As of January 7th 2019, schedule 3 of the Flood and Water Management Act 2010 will be enacted in Wales. This schedule relates to how Sustainable Drainage Systems (SuDS) can be used to deliver multiple benefits, including: flood risk reduction, an improvement in water quality, and enhancing biodiversity.
What does this mean for Wales?
As of January 7th 2019, all proposed new developments that include at least 2 properties or developments over 100m2 in Wales, must include Sustainable Drainage Systems (SuDS).
All development proposal schemes must comply with the Welsh Ministers’ Standards and will need to be signed off by the new SuDS Approval Bodies (SAB). As such, for any development with construction work that will impact on drainage, will not start before being approved by the SAB.
Furthermore, any new schemes post 7th January 2019 will be required to adhere to the following criteria:
• Water must be managed on or as close to the source of the runoff as possible;
• Pollution is to be prevented and reduced at the source;
• Use of the ‘SuDS management train’ starting with prevention techniques, across a site;
• Avoid, where possible, the requirement for pumping of surface water;
• Be an affordable system in terms of construction as well as maintenance, and include environmental and social benefits.
How does SuDS work and why is it important?
The idea behind SuDS is to counter the effects of conventional fast flowing drainage systems. These unnatural systems can result in flooding as they increase the rate at which water will reach the natural water systems though piped flow rather than natural infiltration or attenuation of water.
SuDS try to replicate natural systems to drain away surface water run-off through collection, storage, and cleaning before allowing it to be released slowly back into water courses. There are many different methods for doing this such as Swales, attenuation basins and permeable paving and the best approach for each site will depend on the overall flood risk, nature of the Site and type development.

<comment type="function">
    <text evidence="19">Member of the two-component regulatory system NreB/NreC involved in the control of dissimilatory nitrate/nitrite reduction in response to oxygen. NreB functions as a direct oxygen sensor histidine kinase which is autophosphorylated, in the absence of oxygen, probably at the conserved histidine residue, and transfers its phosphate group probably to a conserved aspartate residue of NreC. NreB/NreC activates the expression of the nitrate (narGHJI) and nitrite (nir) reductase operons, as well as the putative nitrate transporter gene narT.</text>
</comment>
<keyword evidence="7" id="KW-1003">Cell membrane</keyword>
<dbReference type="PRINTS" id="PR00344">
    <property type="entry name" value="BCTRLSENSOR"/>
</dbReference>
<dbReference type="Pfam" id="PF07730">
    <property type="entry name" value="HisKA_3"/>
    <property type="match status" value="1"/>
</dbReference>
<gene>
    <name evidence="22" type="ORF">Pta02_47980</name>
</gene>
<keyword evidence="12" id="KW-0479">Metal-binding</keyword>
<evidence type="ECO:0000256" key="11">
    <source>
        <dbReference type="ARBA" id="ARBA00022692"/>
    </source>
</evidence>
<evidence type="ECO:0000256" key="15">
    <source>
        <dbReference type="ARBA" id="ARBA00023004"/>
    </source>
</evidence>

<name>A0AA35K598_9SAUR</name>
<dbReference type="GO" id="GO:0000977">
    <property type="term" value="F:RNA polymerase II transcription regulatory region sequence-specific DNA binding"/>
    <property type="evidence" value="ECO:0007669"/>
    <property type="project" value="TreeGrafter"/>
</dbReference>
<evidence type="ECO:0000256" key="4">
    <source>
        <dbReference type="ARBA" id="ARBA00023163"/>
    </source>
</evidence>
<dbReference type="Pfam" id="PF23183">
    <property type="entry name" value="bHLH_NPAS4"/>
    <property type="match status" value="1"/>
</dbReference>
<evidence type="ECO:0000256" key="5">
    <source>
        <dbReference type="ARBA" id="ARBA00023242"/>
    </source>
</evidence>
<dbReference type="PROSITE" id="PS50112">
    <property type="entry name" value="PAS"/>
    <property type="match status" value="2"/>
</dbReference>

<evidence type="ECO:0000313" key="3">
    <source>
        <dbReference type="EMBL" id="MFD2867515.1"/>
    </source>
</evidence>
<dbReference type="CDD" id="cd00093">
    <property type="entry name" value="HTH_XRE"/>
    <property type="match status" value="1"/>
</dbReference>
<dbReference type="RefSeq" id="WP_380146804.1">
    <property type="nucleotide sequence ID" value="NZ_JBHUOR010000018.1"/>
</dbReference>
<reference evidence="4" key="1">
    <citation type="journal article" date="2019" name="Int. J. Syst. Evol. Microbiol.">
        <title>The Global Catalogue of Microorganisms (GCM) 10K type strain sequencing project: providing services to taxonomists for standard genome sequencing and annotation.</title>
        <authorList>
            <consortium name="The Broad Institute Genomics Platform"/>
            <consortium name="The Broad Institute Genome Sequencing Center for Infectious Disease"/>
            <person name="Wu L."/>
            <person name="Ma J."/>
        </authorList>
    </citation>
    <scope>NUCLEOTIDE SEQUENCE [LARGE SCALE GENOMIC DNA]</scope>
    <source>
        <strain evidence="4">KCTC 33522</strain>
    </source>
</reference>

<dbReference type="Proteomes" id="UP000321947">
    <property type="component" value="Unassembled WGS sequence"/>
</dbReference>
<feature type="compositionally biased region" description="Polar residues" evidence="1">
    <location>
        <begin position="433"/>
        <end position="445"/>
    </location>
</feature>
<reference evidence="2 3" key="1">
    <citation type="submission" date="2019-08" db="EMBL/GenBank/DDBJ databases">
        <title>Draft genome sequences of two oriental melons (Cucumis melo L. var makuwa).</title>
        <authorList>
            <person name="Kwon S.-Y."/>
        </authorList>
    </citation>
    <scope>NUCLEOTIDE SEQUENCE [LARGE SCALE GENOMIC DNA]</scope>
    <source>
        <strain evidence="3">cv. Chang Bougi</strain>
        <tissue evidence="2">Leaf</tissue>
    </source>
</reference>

This mandatory regulation on new developments will help to move away from traditional below-ground piped drainage infrastructure and single point source attenuation, towards open and green forms of water conveyance, treatment and storage. This commitment will also help deliver our commitment to improve management of our water environment.
What about current projects?
The scheme ensures that any existing planning applications or valid registered applications will not require approval from the SAB provided associated conditions and reserved matters are discharged by January 7th 2020.
Five key steps to successful SuDS Schedule 3 implementation:
1. Complete a preliminary sustainable drainage strategy, to enable the drainage requirements to be considered within an initial design plan.
2. Discuss the proposal with your local SuDS Approval Body to outline the initial idea and discuss the possible SuDS features.
3. Create an early and positive working relationship between the architect, landscape designer, and the drainage engineer, to ensure the most suitable SuDS features can be successfully incorporated into the preferred site layout.
4. Carry out appropriate infiltration testing, to provide a best indication of the most beneficial and efficient drainage areas.
5. To avoid delays later on down the process, have a final pre-planning meeting with the SuDS Approval Body, to agree the strategy prior to formal submission.
If you would like more information on Sustainable drainage strategies for your development Sites in England or Wales please contact us at email@example.com for a free quotation.
Article source: argyll environmental
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